GDPR: 7 Changes You Can Make Toward GDPR Compliance Today
Disclaimer: We are not lawyers. Do not take this as true legal advice. Talk with actual lawyers, if you have questions about GDPR.
If you gather data online, you’re responsible for managing that data well, with clear purposes and with a darn good reason why you have it.
This would include: email opt-ins for newsletters or freebies, IP address tracking through Google Analytics, a Facebook Pixel for advertising online, the works.
If there’s a chance your site would serve anyone in the European Union (EU), whether you’re marketing directly in that geographic region or not, it’s best to understand the General Data Protection Regulation (GDPR) guidelines (the best you can!) and put measures in place to become compliant.
We read through this phenomenal article by Smart Blogger and wrote up some go-to tips for building GDPR compliance into your business. It’s a great article — seriously — and we recommend taking the time to read through it yourself, so that you can be on top of what the new regulations require.
“A US-based [site or blog] can be caught within the scope of the GDPR if it in any way targets consumers in the EU.” - Smart Blogger
The best you can do is inform yourself, become somewhat familiar and then make an effort to meet the requirements the best you can. If that means talking with a lawyer to make sure you're good-to-go, that's a great idea!
7 Changes You Can Make Toward GDPR Compliance Today
01 | Know What Data You’re Tracking Online
Are you delivering opt-in freebies, tracking users through Google Analytics or have a Facebook Pixel embedded on your site?
These sources collect data to make things happen. We like when things happen!
But before you go thinking you’re “not tracking data” online, you probably are. I’m going to refer you to this article again, so you can learn more about Google Analytics and website hosting compliance issues. Especially if you use WordPress, be sure to review this article to make sure your site and plug-ins are managing this data responsibly.
03 | Be Clear About How You’re Using Someone’s Data — Like, Very Clear — From the Start
If you’re giving someone a free report in exchanged for their email address, but you’re also adding them to your email list, make it crystal clear at the site of opt-in.
Smart Blogger says,
You must only use personal data for the specific purposes that you have declared.
Closely related to the concept of transparency, this principle demands that you may not collect data for one purpose, and then go on to use it in a different way.
Let’s take the example of a “Sign Up to Receive This Free Report” offer.
On the face of it, the individual is providing their email address so that you can send them the report. That’s it.
You cannot then add their email to your mailing list and send them other promotional material unless you’ve made it clear at the point of sign-up that that’s what you intend to do.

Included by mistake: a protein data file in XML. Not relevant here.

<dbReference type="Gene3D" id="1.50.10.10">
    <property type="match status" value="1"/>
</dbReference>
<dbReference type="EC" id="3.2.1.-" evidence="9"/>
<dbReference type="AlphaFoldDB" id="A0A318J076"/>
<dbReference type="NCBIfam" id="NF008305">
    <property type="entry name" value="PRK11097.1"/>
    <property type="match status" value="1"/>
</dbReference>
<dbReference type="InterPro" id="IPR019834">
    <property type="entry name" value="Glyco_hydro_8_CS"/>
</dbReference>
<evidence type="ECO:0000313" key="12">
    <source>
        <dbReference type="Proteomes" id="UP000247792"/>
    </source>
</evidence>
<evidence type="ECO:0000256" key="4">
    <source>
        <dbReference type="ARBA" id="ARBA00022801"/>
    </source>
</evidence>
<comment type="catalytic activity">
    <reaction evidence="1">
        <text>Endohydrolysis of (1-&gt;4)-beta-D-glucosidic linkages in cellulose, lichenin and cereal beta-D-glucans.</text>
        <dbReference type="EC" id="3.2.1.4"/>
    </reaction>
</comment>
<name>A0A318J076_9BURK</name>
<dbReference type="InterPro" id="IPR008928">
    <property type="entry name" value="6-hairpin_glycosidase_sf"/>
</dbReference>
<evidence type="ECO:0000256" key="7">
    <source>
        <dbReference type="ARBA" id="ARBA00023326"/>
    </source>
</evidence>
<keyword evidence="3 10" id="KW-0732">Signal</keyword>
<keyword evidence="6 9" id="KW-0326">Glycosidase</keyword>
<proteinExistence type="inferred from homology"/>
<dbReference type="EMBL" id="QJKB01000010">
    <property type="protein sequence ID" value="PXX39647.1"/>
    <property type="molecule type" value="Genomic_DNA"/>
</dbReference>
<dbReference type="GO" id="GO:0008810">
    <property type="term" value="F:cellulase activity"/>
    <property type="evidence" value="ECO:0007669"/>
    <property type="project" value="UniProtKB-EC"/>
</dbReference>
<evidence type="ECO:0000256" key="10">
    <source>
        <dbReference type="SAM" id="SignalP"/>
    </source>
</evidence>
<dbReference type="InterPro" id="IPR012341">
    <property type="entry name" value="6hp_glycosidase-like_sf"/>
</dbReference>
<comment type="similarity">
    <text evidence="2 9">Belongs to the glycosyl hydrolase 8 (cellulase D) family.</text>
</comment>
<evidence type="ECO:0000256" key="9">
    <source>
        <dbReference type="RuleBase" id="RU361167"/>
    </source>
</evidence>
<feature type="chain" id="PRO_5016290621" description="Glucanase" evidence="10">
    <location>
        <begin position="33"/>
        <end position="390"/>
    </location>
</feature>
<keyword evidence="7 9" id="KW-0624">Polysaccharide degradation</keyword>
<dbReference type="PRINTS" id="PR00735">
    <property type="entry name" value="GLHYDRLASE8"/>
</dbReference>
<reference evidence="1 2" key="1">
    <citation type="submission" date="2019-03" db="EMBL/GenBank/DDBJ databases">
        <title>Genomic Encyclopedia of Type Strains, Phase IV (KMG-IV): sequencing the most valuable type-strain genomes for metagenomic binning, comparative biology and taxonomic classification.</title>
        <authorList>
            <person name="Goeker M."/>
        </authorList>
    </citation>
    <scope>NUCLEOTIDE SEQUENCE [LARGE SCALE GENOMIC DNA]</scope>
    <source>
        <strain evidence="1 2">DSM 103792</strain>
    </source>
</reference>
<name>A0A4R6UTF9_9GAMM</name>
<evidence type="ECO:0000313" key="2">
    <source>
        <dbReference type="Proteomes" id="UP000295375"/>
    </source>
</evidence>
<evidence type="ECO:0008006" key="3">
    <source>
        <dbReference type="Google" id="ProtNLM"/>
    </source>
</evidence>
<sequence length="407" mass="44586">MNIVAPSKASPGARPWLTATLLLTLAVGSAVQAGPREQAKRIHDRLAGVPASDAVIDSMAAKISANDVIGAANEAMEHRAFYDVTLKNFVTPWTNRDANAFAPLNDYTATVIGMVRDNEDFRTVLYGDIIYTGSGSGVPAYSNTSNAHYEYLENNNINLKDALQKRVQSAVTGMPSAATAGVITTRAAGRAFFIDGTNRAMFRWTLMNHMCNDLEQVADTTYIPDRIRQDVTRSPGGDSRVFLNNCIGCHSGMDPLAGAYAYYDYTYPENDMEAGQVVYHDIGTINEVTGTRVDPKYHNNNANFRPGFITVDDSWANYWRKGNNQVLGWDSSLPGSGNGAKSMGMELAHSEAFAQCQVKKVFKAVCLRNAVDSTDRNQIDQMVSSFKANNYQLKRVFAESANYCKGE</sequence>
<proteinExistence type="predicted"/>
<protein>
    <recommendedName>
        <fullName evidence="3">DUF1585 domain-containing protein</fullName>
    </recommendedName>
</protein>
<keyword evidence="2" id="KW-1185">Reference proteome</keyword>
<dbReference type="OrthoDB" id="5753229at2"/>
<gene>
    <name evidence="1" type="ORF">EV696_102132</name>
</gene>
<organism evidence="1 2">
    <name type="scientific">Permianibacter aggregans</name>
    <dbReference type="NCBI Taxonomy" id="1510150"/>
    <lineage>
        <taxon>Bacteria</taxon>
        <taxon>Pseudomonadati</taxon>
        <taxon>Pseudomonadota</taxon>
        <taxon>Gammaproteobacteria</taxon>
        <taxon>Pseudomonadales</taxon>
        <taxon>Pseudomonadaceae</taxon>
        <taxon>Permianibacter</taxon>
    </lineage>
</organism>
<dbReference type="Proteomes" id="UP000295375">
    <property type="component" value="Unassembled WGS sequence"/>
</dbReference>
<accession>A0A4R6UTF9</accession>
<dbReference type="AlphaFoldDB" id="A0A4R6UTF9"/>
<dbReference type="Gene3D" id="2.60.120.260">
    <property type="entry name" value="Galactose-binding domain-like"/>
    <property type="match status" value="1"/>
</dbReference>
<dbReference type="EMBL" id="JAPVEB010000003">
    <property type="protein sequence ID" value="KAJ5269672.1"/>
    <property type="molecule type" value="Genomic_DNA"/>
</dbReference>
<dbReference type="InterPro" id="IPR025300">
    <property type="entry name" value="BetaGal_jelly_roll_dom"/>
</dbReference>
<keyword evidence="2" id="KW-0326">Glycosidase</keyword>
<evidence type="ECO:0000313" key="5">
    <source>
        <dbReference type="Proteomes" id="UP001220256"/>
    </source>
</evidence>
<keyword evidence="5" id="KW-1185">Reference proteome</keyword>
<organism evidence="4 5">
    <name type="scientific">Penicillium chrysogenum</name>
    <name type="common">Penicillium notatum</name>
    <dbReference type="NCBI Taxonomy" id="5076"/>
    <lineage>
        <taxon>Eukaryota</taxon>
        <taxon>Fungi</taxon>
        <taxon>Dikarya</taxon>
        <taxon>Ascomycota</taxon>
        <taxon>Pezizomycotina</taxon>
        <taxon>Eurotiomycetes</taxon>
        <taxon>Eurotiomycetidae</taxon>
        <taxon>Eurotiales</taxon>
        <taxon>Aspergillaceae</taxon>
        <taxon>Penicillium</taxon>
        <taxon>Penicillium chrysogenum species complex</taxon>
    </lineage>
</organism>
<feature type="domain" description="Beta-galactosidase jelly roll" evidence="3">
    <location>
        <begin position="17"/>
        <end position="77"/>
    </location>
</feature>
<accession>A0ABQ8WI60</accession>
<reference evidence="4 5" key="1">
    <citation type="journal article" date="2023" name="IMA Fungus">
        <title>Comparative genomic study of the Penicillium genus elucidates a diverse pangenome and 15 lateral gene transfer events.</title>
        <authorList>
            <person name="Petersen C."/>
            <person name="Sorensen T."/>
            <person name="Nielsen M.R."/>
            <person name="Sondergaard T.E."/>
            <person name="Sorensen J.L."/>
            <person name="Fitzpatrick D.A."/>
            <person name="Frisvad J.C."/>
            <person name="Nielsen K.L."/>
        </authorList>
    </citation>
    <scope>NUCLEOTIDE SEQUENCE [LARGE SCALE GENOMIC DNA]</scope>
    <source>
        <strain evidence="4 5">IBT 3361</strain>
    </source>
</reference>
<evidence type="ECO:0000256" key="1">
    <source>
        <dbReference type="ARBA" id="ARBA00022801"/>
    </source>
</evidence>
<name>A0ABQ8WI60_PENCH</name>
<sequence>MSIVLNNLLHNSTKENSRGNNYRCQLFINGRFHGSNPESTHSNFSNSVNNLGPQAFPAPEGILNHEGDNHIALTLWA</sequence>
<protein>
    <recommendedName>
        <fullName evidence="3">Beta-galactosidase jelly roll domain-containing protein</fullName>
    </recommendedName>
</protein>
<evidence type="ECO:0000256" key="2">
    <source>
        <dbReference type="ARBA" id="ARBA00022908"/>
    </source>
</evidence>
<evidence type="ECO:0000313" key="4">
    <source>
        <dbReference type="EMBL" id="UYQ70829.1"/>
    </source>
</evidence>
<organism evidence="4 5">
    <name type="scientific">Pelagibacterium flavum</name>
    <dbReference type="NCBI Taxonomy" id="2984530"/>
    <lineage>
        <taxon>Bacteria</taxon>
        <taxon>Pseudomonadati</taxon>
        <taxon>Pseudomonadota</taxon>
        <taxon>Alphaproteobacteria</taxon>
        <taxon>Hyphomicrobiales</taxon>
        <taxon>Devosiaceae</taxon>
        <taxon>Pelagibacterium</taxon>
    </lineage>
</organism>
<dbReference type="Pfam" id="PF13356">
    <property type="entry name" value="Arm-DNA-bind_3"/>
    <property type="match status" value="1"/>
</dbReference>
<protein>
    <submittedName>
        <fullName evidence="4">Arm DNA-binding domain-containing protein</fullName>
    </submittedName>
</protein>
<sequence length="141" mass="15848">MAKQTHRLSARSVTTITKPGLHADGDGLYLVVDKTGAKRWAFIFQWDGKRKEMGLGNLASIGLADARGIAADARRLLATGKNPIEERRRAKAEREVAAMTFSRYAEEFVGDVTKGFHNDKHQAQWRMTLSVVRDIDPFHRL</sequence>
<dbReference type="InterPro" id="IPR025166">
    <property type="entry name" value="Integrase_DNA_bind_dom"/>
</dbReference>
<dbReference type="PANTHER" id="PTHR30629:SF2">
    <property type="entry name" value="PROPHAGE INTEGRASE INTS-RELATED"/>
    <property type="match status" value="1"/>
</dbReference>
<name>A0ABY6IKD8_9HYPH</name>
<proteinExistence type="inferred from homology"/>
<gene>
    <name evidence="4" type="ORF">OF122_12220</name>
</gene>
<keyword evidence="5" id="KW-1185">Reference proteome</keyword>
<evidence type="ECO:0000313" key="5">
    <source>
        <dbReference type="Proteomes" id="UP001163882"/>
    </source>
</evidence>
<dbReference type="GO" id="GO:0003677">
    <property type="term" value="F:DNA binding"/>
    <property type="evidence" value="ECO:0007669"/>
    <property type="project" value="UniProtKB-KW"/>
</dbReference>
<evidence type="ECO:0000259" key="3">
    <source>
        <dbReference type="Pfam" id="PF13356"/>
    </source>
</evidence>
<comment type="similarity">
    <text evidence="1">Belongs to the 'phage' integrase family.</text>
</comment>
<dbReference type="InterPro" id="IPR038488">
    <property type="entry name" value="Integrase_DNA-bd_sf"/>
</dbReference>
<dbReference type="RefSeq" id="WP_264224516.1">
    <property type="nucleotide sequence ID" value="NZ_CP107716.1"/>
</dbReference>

Go to each of you opt-ins and add language or additional check-boxes to clarify that they understand what they’re signing up for.
04 | Use the Double Opt-in Feature for All New Subscribers
Similar to the last tip, you’ll want to make it clear that new subscribers are joining your mailing list when they agree to join your email list or download an incentive.
Social Blogger says, “Double opt-in requires the individual to confirm their initial request before their data is added to your mailing list. It will also usually give you a means of demonstrating when consent was given.”
Make sure that any new sequence subscribers are required to receive a double opt-in email to confirm their subscription before they get added to your automated sequence. This feature should be easy to implement with your email service provider, like MailChimp or ConvertKit.
05 | Ask Your Current EU Subscribers to Confirm Their Consent
Send an email or two to existing EU subscribers on your list asking them to update their consent — this can send them to a landing page where they’ll be sent a follow-up confirmation email (the double opt-in) to make sure they’re all good to go.
If subscribers don’t confirm their consent, remove them from your list.
06 | Get Rid of Extraneous Personal Information
If you’re selling something online, great! If you’re delivering a freebie, awesome! But if you’re holding onto extra personal identification data that you don’t need to make those things happen — like more than their name or email address — you’ll want to delete that information or unsubscribe those contacts.
It’s one thing to have someone’s name and email address, but do you need their birthdate or physical address saved too?
07 | Remove Old Email Subscribers
If you’ve been collecting email addresses for a while, for whatever purpose, it’s always a good idea to do a little Spring cleaning of your list.
Smart Blogger says, “You must take all reasonable steps to ensure that any data you collect is accurate and kept up-to-date...Periodically checking your list and removing bounced addresses is highly recommended.” The longer you have emails on your list, the higher the likelihood that those email addresses or personal information is no longer accurate or up-to-date.
On a marketing note, removing “cold subscribers” from your list is also just a good way to make sure your email list is healthy. It also helps improve your open and click rate if your subscribers are only active readers.
For more information on GDPR, here are articles you can read to learn more: